Parliament returns on Tuesday and it is expected that anti no-deal MPs will – with John Bercow’s help – quickly seize control of the order paper. They will then try and rush through a bill designed to stop the UK from leaving the EU without a deal. I report in the Sun this morning that Number 10 will treat these votes as they would a confidence vote with anyone who doesn’t back the government being immediately disqualified from standing for the Tories again. They hope that this will keep some waverers in the government lobby next week.
It would mean that if former Cabinet Ministers such as Philip Hammond voted for the legislation, as they intend to, they would be barred from standing for the party again; ending their time as Tory MPs. It is hard to think of a precedent for so many Tories going from being Cabinet Ministers to being ineligible to stand for the party in a matter of weeks.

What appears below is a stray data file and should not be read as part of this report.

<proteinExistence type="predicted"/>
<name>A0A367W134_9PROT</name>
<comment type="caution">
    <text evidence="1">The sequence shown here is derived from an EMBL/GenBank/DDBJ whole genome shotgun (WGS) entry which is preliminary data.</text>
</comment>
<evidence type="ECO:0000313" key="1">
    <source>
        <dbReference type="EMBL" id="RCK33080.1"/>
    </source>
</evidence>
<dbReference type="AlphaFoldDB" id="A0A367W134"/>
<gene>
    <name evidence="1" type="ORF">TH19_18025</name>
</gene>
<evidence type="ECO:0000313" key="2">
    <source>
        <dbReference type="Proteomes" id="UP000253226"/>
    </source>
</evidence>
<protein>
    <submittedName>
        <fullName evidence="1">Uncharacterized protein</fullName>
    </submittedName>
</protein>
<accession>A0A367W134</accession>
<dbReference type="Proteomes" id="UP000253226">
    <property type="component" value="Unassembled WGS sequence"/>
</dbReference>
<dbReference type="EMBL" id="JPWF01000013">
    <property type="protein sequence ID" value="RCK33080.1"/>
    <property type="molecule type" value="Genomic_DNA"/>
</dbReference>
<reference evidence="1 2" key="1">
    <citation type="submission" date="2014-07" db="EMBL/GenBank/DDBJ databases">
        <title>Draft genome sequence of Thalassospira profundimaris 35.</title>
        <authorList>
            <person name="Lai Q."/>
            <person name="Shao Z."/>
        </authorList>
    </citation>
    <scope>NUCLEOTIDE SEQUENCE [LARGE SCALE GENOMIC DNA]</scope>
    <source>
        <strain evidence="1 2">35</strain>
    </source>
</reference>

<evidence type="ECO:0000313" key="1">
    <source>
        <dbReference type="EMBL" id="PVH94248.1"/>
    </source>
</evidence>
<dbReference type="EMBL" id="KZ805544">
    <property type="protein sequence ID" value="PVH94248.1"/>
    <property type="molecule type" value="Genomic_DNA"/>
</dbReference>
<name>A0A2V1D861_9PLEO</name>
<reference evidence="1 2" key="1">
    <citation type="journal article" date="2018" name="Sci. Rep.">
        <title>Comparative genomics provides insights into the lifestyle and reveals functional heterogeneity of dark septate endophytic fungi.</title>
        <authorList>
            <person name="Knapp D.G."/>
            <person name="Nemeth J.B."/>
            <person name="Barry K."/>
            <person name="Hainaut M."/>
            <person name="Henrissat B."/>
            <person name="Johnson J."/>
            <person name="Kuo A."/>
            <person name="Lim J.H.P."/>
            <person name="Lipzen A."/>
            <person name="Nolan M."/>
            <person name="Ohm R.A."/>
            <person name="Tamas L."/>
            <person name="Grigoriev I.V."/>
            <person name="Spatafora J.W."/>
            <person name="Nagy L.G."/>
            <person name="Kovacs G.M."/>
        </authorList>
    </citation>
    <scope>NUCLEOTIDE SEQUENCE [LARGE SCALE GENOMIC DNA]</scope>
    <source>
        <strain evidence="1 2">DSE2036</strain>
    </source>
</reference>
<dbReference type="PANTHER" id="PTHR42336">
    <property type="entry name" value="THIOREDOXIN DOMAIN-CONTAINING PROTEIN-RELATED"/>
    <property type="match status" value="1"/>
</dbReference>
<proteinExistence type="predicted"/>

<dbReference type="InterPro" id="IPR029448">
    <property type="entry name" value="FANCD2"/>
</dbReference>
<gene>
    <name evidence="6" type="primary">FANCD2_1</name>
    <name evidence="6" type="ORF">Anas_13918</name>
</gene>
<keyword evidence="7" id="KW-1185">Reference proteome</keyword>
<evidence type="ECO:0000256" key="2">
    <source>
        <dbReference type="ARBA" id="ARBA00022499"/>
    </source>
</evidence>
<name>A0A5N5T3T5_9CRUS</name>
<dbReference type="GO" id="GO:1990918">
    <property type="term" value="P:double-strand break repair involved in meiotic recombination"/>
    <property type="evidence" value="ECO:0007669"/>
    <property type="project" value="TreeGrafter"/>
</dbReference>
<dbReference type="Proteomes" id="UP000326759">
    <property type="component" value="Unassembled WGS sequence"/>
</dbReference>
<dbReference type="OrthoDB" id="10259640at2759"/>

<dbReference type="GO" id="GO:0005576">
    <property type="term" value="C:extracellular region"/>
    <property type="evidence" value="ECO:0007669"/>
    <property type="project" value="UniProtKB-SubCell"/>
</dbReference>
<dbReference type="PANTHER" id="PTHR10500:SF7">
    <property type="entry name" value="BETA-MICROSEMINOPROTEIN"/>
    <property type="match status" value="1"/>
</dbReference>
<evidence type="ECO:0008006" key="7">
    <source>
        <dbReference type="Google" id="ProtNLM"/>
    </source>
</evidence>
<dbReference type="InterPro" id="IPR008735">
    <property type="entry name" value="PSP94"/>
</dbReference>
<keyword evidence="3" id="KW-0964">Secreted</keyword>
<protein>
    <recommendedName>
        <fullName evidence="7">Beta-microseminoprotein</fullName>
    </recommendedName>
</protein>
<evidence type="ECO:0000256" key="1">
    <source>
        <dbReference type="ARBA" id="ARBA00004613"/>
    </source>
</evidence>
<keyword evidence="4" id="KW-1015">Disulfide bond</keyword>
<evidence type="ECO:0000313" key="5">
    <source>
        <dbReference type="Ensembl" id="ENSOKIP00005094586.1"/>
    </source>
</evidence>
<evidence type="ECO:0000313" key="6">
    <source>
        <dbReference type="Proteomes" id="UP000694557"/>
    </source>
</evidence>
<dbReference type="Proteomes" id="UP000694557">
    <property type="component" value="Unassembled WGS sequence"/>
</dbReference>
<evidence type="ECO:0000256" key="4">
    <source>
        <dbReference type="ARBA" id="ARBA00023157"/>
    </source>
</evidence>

This upping of the stakes will certainly have an effect on some Tory MPs. There will be those who are reluctant to end their careers in the party over this issue.
There will undoubtedly be protests over this decision. Boris Johnson will be accused of purging the Tory party of those opposed to no deal. But the tactics are not dissimilar to those used by John Major to get the Maastricht treaty through in 1993 in the face of opposition from Tory Eurosceptics.
This approach is not without risk, though. There is a danger that MPs will still rebel and then decide that they have nothing left to lose; increasing not only the chances of them voting down the government in a no confidence vote but also backing an alternative Prime Minister.